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    Council Member AmericanPride's Avatar
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    Default Military Staff

    I'm thinking of doing a research project into military staff systems. I want to look at the strengths and weaknesses of our system (which, as far as I know, is more or less standard internationally) with past and present systems. I've only found a handful of books that specifically discuss the functions of a staff system. I don't have any hands on experience with staff (yet), so any guidance, especially personal experience, would be welcome. Thanks.
    When I am weaker than you, I ask you for freedom because that is according to your principles; when I am stronger than you, I take away your freedom because that is according to my principles. - Louis Veuillot

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    Council Member CR6's Avatar
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    Default Why anyone would want to do this is beyond me...

    unless it was an academic endeavor. I have spent the majority of my professional life as a staff officer and it is neither fun nor interesting. The only saving grace is that if it is done right (knowing that you work for the best interests of the line) it can make life easier for soldiers. Variations of that statement are bandied about to the point of it being a cliche, but that doesn't make it less true.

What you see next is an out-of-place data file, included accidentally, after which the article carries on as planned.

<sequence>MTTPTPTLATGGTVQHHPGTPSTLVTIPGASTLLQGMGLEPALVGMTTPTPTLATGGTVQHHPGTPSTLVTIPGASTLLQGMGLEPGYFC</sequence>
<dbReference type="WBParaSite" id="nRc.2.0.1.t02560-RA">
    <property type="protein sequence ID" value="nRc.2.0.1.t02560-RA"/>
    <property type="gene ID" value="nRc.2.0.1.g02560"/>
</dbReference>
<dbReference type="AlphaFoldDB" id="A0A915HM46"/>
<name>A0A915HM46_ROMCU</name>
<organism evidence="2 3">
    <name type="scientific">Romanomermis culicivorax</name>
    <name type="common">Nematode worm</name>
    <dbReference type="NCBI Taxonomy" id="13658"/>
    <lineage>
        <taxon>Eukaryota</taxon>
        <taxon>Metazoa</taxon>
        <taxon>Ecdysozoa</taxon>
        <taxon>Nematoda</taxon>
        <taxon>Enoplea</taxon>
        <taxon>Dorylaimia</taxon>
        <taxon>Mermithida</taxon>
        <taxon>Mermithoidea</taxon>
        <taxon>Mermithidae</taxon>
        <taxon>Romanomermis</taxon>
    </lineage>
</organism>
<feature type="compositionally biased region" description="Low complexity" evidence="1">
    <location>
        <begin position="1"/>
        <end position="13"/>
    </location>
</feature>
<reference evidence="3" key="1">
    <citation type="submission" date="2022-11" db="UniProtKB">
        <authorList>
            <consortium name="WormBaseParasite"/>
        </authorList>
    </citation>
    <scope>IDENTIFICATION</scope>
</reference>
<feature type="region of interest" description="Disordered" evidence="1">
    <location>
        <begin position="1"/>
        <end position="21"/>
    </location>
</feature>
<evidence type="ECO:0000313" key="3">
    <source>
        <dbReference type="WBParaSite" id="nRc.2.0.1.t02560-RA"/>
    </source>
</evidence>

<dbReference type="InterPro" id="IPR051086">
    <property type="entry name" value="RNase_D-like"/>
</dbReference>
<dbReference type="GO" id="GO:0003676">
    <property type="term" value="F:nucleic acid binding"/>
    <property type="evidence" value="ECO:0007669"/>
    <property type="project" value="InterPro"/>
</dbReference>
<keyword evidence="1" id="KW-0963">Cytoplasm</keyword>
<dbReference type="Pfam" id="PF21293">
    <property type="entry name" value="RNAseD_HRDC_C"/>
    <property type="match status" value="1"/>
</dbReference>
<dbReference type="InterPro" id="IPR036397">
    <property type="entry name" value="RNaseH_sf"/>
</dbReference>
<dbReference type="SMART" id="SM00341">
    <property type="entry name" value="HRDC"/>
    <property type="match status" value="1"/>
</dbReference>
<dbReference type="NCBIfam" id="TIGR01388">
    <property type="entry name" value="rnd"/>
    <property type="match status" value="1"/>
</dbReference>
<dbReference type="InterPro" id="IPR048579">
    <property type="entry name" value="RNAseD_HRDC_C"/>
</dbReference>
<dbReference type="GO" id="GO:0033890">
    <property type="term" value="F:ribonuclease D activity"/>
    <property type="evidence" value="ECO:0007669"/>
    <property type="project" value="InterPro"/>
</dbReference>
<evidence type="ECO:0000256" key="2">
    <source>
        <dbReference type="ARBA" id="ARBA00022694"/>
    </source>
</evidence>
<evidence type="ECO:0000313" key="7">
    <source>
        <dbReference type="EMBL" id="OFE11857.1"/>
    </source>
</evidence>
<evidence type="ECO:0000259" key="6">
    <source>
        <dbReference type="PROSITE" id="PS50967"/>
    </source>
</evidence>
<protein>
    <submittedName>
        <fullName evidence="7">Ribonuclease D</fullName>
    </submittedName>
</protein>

Quote Originally Posted by AmericanPride View Post
    I've only found a handful of books that specifically discuss the functions of a staff system.
    Have any of these made it to your list of secondary souces?

    The Enlightened Soldier: Scharnhorst and the Militarische Gesellschaft in Berlin, 1801-1805
    by Charles Edward White

    Understanding the Prussian-German General Staff system by Christian O. E Millotat

    The Politics of the Prussian Army: 1640-1945 by Gordon A. Craig

    The Right Hand of Command: Use and Disuse of Personal Staffs in the American Civil War by R. Steven Jones